Seconds matter in acute healthcare settings. Clinicians need mobile devices that allow for immediate and direct two-way voice and text-based communications. There should be no middle-man required to relay a message – human or otherwise. And staff should not have to use more than one device to share information with one another, whether in a written or verbalised manner.
That is why I am pleased to see in the BBC report that the NHS has been directed to “stop using pagers for communications by 2021 […].”
Simply replacing a pager with a smartphone-like device in a one-to-one swap will enable healthcare leaders to retain many of pagers’ benefits while delivering several new benefits:
1. Instantaneous communications: Clinical smartphones with push-to-talk (PTT) capabilities give staff the option to pick up the phone and, on the first call, reach the right doctor or nurse to simultaneously alert him or her to an issue and request guidance on how to handle the situation. Such mobile devices also allow for fast group text alerts that mimic pager notifications. The difference is that – with a mobile device – you don’t have to go through a dispatch agent to initiate that alert, which can save seconds to minutes. And you don’t have to know which number to dial, either.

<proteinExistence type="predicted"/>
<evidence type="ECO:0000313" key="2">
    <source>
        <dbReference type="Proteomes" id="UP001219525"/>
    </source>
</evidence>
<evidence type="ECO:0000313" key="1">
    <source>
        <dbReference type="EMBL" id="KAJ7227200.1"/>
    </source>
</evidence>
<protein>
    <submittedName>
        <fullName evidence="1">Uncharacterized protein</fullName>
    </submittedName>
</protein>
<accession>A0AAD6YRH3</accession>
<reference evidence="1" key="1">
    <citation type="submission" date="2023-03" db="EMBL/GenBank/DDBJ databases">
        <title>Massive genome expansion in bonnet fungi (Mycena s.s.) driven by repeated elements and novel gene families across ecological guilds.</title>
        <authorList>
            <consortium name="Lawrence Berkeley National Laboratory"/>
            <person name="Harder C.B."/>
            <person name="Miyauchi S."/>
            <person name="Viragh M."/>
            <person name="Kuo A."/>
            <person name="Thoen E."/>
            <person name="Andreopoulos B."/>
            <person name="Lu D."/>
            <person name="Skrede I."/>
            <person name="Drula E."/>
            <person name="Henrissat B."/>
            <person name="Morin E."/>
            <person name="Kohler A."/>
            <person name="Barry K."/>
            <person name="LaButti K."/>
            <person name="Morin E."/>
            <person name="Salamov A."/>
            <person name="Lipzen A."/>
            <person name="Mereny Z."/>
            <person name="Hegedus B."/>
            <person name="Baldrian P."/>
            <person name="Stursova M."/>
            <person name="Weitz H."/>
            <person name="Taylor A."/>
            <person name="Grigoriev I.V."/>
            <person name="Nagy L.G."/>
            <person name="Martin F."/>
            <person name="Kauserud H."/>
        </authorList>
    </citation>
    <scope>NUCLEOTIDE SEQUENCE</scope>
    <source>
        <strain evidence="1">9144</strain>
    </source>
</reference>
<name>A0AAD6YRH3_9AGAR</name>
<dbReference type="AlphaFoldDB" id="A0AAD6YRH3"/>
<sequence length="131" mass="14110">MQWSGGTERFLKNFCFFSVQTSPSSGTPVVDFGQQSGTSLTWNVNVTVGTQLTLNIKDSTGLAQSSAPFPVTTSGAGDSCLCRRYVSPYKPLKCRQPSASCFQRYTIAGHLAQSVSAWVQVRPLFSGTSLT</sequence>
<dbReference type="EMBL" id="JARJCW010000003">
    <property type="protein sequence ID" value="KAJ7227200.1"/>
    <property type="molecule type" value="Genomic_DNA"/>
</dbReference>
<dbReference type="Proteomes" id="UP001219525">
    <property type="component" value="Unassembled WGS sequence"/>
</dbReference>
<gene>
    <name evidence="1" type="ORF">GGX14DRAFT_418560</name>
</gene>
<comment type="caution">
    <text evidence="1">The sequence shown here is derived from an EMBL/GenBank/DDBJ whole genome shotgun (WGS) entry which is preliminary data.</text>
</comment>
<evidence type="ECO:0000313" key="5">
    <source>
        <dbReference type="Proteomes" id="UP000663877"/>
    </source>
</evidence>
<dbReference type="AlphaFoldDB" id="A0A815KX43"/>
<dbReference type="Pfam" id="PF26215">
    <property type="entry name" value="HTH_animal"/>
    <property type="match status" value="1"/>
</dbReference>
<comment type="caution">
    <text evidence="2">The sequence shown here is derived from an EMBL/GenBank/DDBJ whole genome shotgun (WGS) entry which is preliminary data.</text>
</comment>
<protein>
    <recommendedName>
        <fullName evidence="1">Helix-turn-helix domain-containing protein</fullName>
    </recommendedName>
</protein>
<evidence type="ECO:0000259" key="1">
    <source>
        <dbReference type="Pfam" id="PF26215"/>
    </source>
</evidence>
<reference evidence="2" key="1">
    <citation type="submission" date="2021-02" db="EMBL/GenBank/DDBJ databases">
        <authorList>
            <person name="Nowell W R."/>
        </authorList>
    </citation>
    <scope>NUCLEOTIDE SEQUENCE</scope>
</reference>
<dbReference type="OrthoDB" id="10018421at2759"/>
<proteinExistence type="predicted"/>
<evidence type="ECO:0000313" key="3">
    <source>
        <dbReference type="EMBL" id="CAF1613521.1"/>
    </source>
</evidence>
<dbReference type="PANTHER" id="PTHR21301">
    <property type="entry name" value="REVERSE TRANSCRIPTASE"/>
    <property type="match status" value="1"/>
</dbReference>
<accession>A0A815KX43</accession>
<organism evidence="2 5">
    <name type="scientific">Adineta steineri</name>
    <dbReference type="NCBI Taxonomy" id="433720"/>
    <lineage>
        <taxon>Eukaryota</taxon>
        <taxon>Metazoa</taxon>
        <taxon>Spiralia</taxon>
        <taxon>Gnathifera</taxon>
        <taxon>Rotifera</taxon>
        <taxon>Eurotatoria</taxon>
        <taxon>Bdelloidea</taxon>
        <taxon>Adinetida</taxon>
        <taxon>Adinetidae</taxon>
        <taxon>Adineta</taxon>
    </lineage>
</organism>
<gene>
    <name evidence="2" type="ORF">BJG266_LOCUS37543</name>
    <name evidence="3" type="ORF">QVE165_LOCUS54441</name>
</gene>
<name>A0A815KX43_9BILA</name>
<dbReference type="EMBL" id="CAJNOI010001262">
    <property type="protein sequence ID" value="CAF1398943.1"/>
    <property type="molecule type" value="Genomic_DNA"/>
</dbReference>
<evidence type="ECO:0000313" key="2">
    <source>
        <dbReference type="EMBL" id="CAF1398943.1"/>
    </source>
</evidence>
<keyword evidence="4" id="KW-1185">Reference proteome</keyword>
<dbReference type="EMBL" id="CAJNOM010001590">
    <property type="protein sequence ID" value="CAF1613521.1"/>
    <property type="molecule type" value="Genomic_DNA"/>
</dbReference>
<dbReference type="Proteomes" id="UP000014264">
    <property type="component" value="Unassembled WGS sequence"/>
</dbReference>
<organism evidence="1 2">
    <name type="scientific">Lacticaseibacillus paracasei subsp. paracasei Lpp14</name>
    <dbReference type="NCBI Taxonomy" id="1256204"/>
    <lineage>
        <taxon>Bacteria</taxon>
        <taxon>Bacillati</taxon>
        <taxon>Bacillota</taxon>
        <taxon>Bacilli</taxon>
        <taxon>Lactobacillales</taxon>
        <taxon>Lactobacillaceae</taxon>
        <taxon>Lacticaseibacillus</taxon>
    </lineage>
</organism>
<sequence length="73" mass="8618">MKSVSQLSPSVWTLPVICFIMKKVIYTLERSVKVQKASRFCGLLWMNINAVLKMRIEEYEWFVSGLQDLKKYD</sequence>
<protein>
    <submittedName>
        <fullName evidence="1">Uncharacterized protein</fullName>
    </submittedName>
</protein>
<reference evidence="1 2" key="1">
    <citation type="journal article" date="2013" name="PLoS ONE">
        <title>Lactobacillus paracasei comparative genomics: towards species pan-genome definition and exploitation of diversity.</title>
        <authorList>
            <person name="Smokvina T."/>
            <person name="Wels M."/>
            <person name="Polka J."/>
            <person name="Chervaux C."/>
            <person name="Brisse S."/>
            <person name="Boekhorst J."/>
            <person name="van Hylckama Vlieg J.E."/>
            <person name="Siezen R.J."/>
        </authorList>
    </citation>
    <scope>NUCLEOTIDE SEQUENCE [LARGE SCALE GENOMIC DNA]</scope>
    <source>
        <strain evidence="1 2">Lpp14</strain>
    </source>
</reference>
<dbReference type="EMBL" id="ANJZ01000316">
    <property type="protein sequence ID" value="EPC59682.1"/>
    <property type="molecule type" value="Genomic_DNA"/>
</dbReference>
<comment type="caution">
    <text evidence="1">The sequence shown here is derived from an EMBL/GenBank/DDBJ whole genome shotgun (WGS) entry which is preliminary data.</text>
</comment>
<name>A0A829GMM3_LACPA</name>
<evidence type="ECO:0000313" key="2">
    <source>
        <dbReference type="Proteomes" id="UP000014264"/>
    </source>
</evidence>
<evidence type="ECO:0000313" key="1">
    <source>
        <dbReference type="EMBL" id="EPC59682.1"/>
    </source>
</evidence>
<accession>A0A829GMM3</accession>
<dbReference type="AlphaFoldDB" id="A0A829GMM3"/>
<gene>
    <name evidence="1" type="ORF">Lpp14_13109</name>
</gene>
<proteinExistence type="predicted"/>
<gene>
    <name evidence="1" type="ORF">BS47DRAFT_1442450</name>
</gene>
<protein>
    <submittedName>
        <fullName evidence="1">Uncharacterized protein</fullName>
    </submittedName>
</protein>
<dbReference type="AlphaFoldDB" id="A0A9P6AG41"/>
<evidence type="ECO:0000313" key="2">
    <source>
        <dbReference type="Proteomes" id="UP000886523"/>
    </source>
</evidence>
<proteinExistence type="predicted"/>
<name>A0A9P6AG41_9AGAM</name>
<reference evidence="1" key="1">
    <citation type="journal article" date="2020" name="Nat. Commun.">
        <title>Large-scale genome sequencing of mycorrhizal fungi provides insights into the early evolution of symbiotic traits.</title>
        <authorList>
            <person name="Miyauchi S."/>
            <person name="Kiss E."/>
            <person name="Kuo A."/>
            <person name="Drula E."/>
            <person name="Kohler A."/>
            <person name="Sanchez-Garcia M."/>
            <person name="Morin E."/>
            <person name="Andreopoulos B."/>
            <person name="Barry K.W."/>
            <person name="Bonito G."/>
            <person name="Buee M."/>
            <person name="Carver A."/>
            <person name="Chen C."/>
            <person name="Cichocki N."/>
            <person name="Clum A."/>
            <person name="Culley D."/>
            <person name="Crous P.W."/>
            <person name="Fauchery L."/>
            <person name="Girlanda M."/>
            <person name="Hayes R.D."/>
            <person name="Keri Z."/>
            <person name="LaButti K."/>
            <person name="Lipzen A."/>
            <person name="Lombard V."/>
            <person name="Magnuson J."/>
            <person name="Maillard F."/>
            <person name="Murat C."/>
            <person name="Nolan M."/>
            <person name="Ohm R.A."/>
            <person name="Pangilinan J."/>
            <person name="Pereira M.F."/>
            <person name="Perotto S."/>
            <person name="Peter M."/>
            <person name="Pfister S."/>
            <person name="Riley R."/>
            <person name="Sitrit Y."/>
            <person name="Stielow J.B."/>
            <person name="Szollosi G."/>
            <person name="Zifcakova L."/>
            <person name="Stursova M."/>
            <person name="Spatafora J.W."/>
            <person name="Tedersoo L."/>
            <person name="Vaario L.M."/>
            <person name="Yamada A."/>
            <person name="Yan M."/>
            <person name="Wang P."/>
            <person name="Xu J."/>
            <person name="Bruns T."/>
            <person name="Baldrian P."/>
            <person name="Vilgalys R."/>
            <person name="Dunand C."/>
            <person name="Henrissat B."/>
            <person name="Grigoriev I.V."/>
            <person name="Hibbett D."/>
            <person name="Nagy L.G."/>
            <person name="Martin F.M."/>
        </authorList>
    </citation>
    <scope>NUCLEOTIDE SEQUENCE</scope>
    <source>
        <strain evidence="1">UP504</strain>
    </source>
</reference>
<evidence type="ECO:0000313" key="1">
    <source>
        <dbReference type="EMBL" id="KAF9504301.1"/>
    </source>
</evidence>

With the push of a button, you can initiate a secure call to a single “subscriber” in your facility’s centrally-managed call list, a pre-configured group of subscribers (such as your primary healthcare team) or even an ad-hoc group (ideal for reaching providers outside your core care team). Others can join the call later if needed. And, depending on the PTT software you select, you may have the option to select between barge calling (for urgent communications) and alert mode (for non-critical communication) or allow for priority call overrides, which allow certain team members to interrupt ongoing PTT calls of providers in an emergency situation.
Plus, smartphone-like devices enable you send group text alerts that mimic pager notifications. But, unlike a pager-based system, these text-based alerts can be sent to any wirelessly-connected mobile phone, tablet, 2-in-1 device, laptop or desktop running the right software.